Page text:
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Dual purpose shade trees for cocoa Proceedings

by Chalmers, W.S; Cocoa Research Institute, Tafo (Ghana); 3. International Cocoa Research Conference Accra (Ghana) 23-29 Nov 1969.
Publisher: Tafo (Ghana) 1971Description: pv; p. 359-361.Subject(s): THEOBROMA CACAO | PLANTACIONES | REHABILITACION DE TIERRAS | PINUS CARIBAEA | SOMBRA | PLANTAS DE SOMBRA | CULTIVO | TRINIDAD Y TOBAGO | THEOBROMA CACAO | PLANTATIONS | RECLAMATION | PINUS CARIBAEA | SHADE | SHADE PLANTS | CULTIVATION | TRINIDAD AND TOBAGO | THEOBROMA CACAO | PLANTATIONS | RECUPERATION DES SOLS | PINUS CARIBAEA | OMBRE | PLANTE D'OMBRAGE | PRATIQUE CULTURALE | TRINITE-ET-TOBAGO | SISTEMA TAUNGYA | TAUNGYASummary: There are about 100.000 acres of cocoa in Trinidad giving an average yield of about 150 lb of dry cocoa/acre/year. Among the reasons for this low yield are poor soils and inadequate management. The view is put forward that rehabilitation could take the form of clear felling and replanting, making use of the Taungya System and Pinus caribaea as a shade tree. Both cocoa and pine would be grown on a 30-year rotation. On poor quality sites the pine should give yields of about 3.000-4.000 cu ft of timber per acre, the revenue from which would prove a great incentive to clear and replant again with the best available material. The feasibility of such a scheme can only be proved by establishing a number of 1-2 hect. experimental plots in various localities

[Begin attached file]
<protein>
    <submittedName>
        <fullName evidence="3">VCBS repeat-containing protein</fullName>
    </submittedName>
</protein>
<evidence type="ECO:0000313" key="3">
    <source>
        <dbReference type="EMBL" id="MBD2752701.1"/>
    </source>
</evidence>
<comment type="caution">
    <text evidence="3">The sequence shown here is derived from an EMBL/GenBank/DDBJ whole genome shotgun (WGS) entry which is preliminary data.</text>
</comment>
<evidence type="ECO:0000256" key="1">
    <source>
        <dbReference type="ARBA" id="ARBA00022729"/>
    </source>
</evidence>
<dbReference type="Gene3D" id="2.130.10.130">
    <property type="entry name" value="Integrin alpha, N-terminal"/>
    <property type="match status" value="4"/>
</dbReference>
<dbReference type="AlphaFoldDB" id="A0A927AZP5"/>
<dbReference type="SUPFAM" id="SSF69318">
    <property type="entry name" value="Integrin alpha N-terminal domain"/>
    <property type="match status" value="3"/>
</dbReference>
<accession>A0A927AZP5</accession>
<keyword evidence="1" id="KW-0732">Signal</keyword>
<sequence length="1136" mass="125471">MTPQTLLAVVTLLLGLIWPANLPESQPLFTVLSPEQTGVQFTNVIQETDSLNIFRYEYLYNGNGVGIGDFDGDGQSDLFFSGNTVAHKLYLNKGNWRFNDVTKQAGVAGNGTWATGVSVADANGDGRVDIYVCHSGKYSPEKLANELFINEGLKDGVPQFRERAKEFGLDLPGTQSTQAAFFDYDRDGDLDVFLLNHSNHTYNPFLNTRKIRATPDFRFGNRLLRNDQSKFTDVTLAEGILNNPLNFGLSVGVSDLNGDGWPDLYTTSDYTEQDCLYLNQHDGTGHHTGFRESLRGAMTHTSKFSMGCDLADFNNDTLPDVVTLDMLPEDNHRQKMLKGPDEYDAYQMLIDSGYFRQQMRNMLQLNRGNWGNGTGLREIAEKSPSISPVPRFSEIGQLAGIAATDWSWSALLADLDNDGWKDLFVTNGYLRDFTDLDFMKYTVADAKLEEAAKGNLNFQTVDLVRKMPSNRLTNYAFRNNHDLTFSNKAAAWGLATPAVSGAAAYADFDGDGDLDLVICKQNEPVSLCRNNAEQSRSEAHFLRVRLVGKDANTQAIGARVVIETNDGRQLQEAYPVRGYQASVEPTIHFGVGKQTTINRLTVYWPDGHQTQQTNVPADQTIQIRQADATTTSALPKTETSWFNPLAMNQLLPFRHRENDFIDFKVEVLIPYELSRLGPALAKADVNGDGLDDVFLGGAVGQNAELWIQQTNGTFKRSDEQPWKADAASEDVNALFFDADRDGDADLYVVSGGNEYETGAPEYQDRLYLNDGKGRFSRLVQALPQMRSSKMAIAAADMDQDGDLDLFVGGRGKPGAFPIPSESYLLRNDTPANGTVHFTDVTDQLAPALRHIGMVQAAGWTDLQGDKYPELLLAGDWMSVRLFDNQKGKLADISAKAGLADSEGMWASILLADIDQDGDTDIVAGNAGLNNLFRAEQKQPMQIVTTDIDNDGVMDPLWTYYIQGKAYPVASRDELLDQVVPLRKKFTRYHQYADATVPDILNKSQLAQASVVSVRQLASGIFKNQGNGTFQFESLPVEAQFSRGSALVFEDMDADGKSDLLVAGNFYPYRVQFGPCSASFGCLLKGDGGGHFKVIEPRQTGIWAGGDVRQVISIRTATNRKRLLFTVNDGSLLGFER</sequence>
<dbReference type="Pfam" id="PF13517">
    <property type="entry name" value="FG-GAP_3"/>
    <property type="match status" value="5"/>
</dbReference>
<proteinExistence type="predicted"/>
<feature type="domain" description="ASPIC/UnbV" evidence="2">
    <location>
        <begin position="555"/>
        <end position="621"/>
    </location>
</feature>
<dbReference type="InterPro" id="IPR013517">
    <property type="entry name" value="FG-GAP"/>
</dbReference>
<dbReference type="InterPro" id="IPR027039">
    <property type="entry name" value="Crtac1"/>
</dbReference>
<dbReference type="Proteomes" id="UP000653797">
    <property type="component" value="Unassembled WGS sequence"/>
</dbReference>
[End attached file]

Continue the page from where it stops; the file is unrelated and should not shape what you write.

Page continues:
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There are about 100.000 acres of cocoa in Trinidad giving an average yield of about 150 lb of dry cocoa/acre/year. Among the reasons for this low yield are poor soils and inadequate management. The view is put forward that rehabilitation could take the form of clear felling and replanting, making use of the Taungya System and Pinus caribaea as a shade tree. Both cocoa and pine would be grown on a 30-year rotation. On poor quality sites the pine should give yields of about 3.000-4.000 cu ft of timber per acre, the revenue from which would prove a great incentive to clear and replant again with the best available material. The feasibility of such a scheme can only be proved by establishing a number of 1-2 hect. experimental plots in various localities

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